In vitro fertilization is widely thought of as a scientific miracle, providing a “second chance” for couples struggling to get pregnant. However, until now, little was known about its effects on children. Recently, a study has suggested that men who were conceived via a common in vitro fertilization method known as ICSI (intracytoplasmic sperm injection) may experience fertility issues themselves. Males who were conceived through this method have been shown to have lower sperm counts, causing higher levels of fertility problems than their peers who were conceived naturally.
The research was conducted at Brussels’ Vrije University in their Center for Reproductive Medicine. It specifically focused on a group of 54 men, aged 18 to 22, some of the first children to be conceived by this method. When their sperm counts were compared to the control group, made up of naturally conceived men, the ICSI men had substantially lower sperm counts, average sperm concentration and lower motile (active) sperm counts. The results were adjusted for various factors, such as age and body weight.
What is Intracytoplasmic Sperm Injection?
This technique developed during the early 1990s. Its aim was to help couples conceive when the man’s sperm count was the barrier to pregnancy. The procedure involves harvesting a father’s sperm, then injecting the healthiest sperm into the mother’s egg, then implanting the egg in the womb.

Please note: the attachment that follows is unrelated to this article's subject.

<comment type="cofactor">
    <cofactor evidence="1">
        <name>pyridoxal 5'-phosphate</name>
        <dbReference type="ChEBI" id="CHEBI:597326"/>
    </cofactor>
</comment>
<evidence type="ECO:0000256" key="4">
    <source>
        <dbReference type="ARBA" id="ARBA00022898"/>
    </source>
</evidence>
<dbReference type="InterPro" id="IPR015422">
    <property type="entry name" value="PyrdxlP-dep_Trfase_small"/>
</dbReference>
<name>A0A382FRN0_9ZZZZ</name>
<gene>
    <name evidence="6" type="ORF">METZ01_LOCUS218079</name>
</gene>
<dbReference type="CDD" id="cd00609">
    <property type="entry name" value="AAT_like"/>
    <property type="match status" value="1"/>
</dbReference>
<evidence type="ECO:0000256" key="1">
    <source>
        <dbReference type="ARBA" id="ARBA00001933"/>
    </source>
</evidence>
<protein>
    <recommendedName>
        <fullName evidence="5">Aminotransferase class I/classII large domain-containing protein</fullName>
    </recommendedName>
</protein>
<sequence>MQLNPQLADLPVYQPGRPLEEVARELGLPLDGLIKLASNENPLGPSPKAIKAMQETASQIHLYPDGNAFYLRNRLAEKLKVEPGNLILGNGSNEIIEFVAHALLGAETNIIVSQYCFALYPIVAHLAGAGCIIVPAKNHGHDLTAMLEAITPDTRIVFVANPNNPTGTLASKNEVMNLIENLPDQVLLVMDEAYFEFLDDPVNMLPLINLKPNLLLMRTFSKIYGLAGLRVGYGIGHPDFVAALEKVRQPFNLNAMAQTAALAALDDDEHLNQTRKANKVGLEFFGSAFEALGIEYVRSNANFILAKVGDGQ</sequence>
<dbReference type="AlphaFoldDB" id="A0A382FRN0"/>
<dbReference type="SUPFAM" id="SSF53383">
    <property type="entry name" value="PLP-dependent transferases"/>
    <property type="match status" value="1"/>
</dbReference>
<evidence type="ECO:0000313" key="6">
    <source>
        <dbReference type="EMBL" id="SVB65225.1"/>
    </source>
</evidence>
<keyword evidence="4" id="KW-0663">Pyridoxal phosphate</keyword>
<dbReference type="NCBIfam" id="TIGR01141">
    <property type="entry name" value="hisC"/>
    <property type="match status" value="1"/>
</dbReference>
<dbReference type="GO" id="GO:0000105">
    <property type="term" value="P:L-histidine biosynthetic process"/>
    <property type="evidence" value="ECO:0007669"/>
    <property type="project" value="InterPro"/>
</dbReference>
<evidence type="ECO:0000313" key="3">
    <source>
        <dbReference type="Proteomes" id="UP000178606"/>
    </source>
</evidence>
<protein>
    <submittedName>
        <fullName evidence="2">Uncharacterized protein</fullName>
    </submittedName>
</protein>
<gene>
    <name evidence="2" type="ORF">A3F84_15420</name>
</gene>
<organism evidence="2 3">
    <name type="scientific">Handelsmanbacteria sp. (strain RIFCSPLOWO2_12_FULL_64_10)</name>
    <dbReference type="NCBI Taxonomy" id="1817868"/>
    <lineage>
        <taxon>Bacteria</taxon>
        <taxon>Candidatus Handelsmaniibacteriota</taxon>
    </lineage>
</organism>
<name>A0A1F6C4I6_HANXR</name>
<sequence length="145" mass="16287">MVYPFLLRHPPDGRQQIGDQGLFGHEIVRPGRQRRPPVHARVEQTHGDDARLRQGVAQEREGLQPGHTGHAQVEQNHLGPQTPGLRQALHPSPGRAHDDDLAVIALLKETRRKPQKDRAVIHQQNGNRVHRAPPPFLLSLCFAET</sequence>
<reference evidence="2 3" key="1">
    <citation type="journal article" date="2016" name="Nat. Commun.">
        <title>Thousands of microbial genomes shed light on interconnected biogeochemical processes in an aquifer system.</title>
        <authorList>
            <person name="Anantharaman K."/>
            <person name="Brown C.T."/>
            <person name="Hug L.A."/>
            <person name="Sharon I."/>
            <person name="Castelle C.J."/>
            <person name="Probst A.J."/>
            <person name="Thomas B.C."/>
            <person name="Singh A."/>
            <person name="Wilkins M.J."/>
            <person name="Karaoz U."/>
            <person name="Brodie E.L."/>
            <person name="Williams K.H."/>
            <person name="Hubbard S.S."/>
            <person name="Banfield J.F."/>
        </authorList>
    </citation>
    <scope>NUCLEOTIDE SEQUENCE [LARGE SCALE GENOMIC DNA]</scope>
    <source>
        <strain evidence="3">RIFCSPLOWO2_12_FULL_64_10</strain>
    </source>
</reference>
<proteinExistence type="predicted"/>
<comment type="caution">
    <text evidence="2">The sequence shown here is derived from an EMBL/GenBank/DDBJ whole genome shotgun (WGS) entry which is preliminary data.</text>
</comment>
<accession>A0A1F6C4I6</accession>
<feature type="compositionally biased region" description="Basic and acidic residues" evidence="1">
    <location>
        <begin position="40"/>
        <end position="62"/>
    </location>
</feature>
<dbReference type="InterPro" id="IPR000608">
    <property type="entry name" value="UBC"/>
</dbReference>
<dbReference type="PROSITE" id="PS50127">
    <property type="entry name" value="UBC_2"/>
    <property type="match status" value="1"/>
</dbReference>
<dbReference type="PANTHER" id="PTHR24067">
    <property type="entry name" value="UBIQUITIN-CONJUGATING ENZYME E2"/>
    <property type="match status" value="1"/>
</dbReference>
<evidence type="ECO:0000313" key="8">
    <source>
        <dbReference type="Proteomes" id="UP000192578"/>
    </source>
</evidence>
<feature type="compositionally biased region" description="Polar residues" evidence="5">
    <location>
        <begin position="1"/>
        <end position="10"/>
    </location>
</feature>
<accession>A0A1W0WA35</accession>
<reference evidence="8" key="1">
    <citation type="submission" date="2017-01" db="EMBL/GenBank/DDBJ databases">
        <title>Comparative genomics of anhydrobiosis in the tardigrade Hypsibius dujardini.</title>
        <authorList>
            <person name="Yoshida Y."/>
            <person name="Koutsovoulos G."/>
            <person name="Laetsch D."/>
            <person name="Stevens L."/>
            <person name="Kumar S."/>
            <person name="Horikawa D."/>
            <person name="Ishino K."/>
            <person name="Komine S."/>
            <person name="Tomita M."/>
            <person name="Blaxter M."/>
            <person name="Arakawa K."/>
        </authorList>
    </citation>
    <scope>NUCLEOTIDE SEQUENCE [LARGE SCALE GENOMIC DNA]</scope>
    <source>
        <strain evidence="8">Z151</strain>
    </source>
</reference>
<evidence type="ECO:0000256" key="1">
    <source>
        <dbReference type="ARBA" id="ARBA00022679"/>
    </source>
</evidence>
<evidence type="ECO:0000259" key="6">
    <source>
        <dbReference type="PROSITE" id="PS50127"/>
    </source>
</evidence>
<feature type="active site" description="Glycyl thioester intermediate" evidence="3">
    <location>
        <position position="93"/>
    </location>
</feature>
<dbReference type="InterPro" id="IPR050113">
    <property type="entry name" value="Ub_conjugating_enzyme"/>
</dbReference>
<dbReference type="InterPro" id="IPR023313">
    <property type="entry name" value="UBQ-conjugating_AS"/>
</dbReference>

For men who don’t have many viable sperm, this method allows fertility experts the opportunity not only to select the best available sperm but to ensure that it fertilizes the egg, as opposed to leaving it up to chance.
Before the advent of this revolutionary technique, couples struggling with infertility related to sperm count issues were only able to conceive children through in vitro fertilization techniques that involved a sperm donor. Understandably, the ability to father one’s own child made this method extremely popular.
The study’s findings seem to indicate that this procedure can lead to a son inheriting the same fertility issues possessed by his father. This didn’t come as much of a surprise to the researchers and authors, given that male infertility problems are often inherited by males.
While this may not stop people from seeking out intracytoplasmic sperm injection as a fertility treatment, researchers are hoping that doctors and fertility experts will warn prospective parents of the potential issues their sons may face.
However, some parents-to-be who are concerned with the potential heritability of a father’s fertility issues may want to consider alternative in vitro fertilization methods involving a sperm donor.
The Good News
While this new study might seem like a glum development for those considering intracytoplasmic sperm injection, the researchers want to make clear that this technique doesn’t carry an “automatic sentence” of infertility issues in male offspring.
What the results show is that men who were conceived via this method might still have the ability to naturally father children. Their best bet, according to fertility experts, is for these men and their partners to attempt conception at a young age. Fertility odds gradually decline as all people age.
To clarify, these men shouldn’t assume that natural conception is impossible for them. Experts advise trying to naturally father children for a few years before seeking the help of fertility doctors.